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Patterns of co-authorship among economics departments in the USA

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  • Matthias Sutter
  • Martin Kocher

Abstract

Given the steady increase in co-authored papers in economics journals, this paper reports a study of the patterns of co-authorship between US universities and colleges. A majority of institutions produce more co-authored than single-authored papers. Contacts with researchers from the same institution are still an important source of co-authored papers, even though slightly decreasing in frequency. The determinants of co-authorship outside the own institution are tested in a gravity model and it is found that distance and other geographical variables do not matter. However, the quality of co-authors' institutions, measured by rankings of institutions, has a significant impact on the number of co-authored papers in top economics journals.

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Bibliographic Info

Article provided by Taylor & Francis Journals in its journal Applied Economics.

Volume (Year): 36 (2004)
Issue (Month): 4 ()
Pages: 327-333

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Handle: RePEc:taf:applec:v:36:y:2004:i:4:p:327-333

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References

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  1. Kocher, Martin G & Sutter, Matthias, 2001. "The Institutional Concentration of Authors in Top Journals of Economics during the Last Two Decades," Economic Journal, Royal Economic Society, vol. 111(472), pages F405-21, June.
  2. Hodgson, Geoffrey M & Rothman, Harry, 1999. "The Editors and Authors of Economics Journals: A Case of Institutional Oligopoly?," Economic Journal, Royal Economic Society, vol. 109(453), pages F165-86, February.
  3. McDowell, John M & Smith, Janet Kiholm, 1992. "The Effect of Gender-Sorting on Propensity to Coauthor: Implications for Academic Promotion," Economic Inquiry, Western Economic Association International, vol. 30(1), pages 68-82, January.
  4. Frankel, Jeffrey A & Stein, Ernesto & Wei, Shang-Jin, 1996. "Regional Trading Arrangements: Natural or Supernatural," American Economic Review, American Economic Association, vol. 86(2), pages 52-56, May.
  5. McDowell, John M & Melvin, Michael, 1983. "The Determinants of Co-Authorship: An Analysis of the Economics Literature," The Review of Economics and Statistics, MIT Press, vol. 65(1), pages 155-60, February.
  6. Jeffrey A. Frankel & Shang-Jin Wei, 1998. "Open Regionalism in a World of Continental Trade Blocs," IMF Working Papers 98/10, International Monetary Fund.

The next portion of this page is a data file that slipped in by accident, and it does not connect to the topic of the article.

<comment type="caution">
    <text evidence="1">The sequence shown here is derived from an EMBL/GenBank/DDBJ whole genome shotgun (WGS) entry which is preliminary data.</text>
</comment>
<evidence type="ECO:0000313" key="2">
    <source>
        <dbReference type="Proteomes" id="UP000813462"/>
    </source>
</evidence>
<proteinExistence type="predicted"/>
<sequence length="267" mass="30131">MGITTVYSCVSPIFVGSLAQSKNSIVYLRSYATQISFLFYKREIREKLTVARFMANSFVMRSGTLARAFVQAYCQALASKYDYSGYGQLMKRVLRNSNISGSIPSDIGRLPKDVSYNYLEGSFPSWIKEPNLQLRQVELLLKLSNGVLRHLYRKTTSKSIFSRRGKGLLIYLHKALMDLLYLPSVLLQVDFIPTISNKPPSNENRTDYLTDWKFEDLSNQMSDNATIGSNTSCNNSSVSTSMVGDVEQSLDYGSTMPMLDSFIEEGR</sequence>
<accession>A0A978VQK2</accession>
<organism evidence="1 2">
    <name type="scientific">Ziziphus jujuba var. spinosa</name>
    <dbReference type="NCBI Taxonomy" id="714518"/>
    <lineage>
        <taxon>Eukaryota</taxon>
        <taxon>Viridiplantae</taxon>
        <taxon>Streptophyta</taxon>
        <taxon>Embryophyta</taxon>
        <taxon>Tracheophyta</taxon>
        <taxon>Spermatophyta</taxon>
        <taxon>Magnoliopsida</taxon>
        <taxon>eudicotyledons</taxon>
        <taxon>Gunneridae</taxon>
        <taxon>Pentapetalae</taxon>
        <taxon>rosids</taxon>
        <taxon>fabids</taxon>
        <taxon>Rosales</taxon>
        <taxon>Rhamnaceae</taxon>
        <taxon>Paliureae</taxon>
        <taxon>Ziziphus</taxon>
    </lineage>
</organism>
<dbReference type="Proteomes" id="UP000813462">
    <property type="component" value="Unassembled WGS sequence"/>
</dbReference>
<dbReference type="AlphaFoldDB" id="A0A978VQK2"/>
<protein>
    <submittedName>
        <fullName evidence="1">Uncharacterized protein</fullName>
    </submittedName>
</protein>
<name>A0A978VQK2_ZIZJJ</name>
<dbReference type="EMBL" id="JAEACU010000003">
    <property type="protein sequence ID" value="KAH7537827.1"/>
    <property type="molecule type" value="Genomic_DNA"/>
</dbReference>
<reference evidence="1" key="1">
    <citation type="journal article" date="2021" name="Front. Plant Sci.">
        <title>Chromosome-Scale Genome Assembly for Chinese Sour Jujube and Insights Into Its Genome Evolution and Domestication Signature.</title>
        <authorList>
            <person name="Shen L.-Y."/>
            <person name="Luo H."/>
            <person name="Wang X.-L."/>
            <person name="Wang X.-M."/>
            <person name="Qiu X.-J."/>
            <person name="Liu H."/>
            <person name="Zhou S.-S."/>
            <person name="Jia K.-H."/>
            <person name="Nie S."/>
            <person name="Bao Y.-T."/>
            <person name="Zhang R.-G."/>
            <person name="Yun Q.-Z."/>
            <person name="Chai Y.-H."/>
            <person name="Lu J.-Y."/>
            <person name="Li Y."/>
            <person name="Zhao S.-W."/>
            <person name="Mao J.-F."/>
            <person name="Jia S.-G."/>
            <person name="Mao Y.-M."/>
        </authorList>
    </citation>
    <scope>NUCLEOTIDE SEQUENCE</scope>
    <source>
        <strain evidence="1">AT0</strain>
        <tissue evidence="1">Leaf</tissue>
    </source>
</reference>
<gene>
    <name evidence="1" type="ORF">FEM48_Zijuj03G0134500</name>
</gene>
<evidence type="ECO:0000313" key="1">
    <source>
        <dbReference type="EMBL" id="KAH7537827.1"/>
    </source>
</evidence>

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Cited by:
  1. Mirucki, Jean & Nicot, Bernadette & Poshyvak, Maria, 2007. "What Can EconLit Reveal Us About Ukraine's Scholarly Production?," MPRA Paper 27717, University Library of Munich, Germany.
  2. Bidault, Francis & Hildebrand, Thomas, 2014. "The distribution of partnership returns: Evidence from co-authorships in economics journals," Research Policy, Elsevier, vol. 43(6), pages 1002-1013.
  3. Baffes, John & Vamvakidis, Athanasios, 2011. "Are you too young for the Nobel Prize?," Research Policy, Elsevier, vol. 40(10), pages 1345-1353.
  4. C. Mirjam van Praag & Bernard M.S. van Praag, 2007. "The Benefits of Being Economics Professor A (and not Z)," Tinbergen Institute Discussion Papers 07-048/3, Tinbergen Institute.
  5. Andreas Schabert & Sweder van Wijnbergen, 2006. "Debt, Deficits, and Destabilizing Monetary Policy in Open Economies," Tinbergen Institute Discussion Papers 06-045/2, Tinbergen Institute.
  6. Mirucki, Jean & Poshyvak, Maria, 2006. ""Ukraine" in scholarly publications: An analysis based on econLit," MPRA Paper 29090, University Library of Munich, Germany.
  7. C. Mirjam van Praag & Bernard M.S. van Praag, 2007. "The Benefits of Being Economics Professor A (and not Z)," Tinbergen Institute Discussion Papers 07-048/3, Tinbergen Institute.
  8. Michael Rauber & Heinrich Ursprung, 2007. "Life Cycle and Cohort Productivity in Economic Research: The Case of Germany," CESifo Working Paper Series 2093, CESifo Group Munich.
  9. Carillo, Maria Rosaria & Papagni, Erasmo & Sapio, Alessandro, 2013. "Do collaborations enhance the high-quality output of scientific institutions? Evidence from the Italian Research Assessment Exercise," Journal of Behavioral and Experimental Economics (formerly The Journal of Socio-Economics), Elsevier, vol. 47(C), pages 25-36.
  10. Pedro Cosme da Costa Vieira, 2005. "A new economic journals’ ranking that takes into account the number of pages and co-authors," FEP Working Papers 189, Universidade do Porto, Faculdade de Economia do Porto.
  11. Mirucki, Jean, 2007. "Searching for a Scholarly Visibility: The Case of Ukraine," MPRA Paper 27292, University Library of Munich, Germany, revised Mar 2007.
  12. Francis Bidault & Thomas Hildebrand, 2012. "The distribution of partnerships benefits: Evidence from co-authorships in economics journals," ESMT Research Working Papers ESMT-12-08, ESMT European School of Management and Technology.
  13. Mirjam van Praag & Bernard M.S. van Praag, 2006. "First Author Determinants: An Empirical Analysis," Tinbergen Institute Discussion Papers 03-045/3, Tinbergen Institute.
  14. Maria Rosaria Carillo & Erasmo Papagni & Alessandro Sapio, 2012. "Do collaborations enhance the high-quality output of scientific institutions? Evidence from the Italian Research Assessment Exercise (2001-2003)," Discussion Papers 4_2012, CRISEI, University of Naples "Parthenope", Italy.
  15. Raul Ramos & Vicente Royuela & Jordi Suriñach, 2006. "An analysis of the determinants in economics and business publications by spanish universities between 1994 and 2004," IREA Working Papers 200602, University of Barcelona, Research Institute of Applied Economics, revised Dec 2006.

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